Below is a post from a Summer 2013 Team Peru member, Krisztina Pjeczka about her overall experience this summer. Krisztina is a fellow from Middlebury College who was an awesome addition to our group of graduate students from the Monterey Institute of International Studies.


Learning to ´develop´

During these past six weeks my teammates and I have been faced with a whole range of challenges as much in our work as in our personal lives; and our ways of tackling them have come to greatly define our experience here. When we decided to work for the Andean Alliance this summer we signed up for a two-month long position in a developing country, where our lifestyle and working environment are both a lot different from what we got used to in the States. While this can manifest in some more itchiness, light-headedness or other physical conditions from time to time, I think it is also quite a useful learning experience that shakes us into being more in real terms with our environment. Living with your colleagues is yet another learning curve, an opportunity for a great deal of reflection.

To mention an example, I, personally, have come to like the fact that I’m using so much less technology for my work. My laptop crashed during the third week into our program and from then on I gradually grew further away from computers, the internet and just technology in general. Writing my end-of-the-day reflections by hand was first tiring, but by now I really appreciate the intimacy of it, a connection to my words which is lost in Microsoft Word. Researching relevant information for our project without a constant and fast internet access also seemed more troublesome first, but soon I realized it was another unfounded worry. All the information we need is around us, guarded but not hidden by the people! All we need to do is seek it out! Now that we are about to compile our master document with all the material we gathered this summer this is more than apparent: interviews, discussions and spontaneous conversations fill up the entirety of our knowledge base. And if I would really need a ‘global connection’, I have found a reliable, friendly and cheap internet place in town.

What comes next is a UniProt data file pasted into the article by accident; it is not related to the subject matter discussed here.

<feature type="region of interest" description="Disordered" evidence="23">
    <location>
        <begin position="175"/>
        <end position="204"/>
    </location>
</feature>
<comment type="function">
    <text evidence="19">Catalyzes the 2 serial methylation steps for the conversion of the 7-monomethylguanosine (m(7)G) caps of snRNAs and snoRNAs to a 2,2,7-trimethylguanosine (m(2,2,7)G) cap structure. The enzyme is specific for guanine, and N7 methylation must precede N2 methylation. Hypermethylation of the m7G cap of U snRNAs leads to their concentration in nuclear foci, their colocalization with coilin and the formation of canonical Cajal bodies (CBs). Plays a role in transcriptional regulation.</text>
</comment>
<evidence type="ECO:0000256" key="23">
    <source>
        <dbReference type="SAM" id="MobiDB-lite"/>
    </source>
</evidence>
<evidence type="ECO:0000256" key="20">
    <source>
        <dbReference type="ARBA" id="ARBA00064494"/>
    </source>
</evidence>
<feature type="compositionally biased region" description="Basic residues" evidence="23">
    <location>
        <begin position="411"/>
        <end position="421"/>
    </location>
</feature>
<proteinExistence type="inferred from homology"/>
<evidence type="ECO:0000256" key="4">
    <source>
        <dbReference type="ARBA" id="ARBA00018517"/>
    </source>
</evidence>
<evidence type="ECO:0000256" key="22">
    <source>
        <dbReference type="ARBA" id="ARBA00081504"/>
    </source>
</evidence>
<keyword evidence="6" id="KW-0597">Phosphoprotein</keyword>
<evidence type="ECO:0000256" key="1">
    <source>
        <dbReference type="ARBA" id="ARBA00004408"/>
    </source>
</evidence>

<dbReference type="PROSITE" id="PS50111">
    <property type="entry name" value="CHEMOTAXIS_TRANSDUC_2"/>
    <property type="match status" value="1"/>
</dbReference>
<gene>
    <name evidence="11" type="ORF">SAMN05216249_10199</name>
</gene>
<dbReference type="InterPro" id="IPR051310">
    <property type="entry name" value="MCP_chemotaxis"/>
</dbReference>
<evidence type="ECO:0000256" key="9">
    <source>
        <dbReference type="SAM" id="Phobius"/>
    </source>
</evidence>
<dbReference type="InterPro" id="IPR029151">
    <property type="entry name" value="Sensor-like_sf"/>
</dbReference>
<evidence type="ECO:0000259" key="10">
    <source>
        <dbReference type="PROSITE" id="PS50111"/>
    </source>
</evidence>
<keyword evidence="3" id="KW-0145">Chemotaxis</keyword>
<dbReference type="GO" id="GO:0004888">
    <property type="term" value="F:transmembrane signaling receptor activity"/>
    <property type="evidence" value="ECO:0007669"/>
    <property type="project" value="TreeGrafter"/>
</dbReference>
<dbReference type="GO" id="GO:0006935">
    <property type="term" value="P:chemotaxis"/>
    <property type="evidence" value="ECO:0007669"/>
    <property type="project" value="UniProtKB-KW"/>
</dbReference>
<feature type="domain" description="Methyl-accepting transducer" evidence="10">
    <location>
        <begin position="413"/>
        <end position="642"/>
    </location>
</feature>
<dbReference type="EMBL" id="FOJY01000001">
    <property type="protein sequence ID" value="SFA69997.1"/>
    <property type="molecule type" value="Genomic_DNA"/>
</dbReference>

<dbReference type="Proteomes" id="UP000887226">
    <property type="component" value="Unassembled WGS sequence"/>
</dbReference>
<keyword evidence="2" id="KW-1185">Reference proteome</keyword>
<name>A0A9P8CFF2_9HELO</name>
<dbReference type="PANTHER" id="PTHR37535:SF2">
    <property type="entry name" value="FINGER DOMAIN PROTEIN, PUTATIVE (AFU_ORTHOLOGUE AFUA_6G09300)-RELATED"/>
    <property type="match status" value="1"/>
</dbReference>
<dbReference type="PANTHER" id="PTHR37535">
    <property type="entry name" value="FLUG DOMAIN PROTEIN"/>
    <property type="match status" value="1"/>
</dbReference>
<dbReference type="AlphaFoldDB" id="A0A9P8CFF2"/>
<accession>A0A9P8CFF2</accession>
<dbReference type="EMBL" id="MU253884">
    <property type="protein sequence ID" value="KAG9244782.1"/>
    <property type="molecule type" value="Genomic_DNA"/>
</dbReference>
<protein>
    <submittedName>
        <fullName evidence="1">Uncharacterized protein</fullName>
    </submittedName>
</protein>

Another huge take-away for me comes from our living situation. In any given team setting you are bound to encounter personality differences, which can come to surface in a variety of situations. This is when clear and effective communication becomes so essential, and you have an opportunity to improve at it! It’s easy to make yourself understood when you are surrounded with your best friends, or when you’re sure that you share some transformative experiences with the people around you (like having gone to a United World College as in the case of most of my close friends at Middlebury College). Getting your point across becomes a challenge when you have different perspectives about life and different ways of expressing yourselves. This is where learning begins! With careful practice, sensitivity and a good team feedback system I feel we have all honed these vital skills of ours here. We came to help develop but also to learn how to develop ourselves. ~Krisztina

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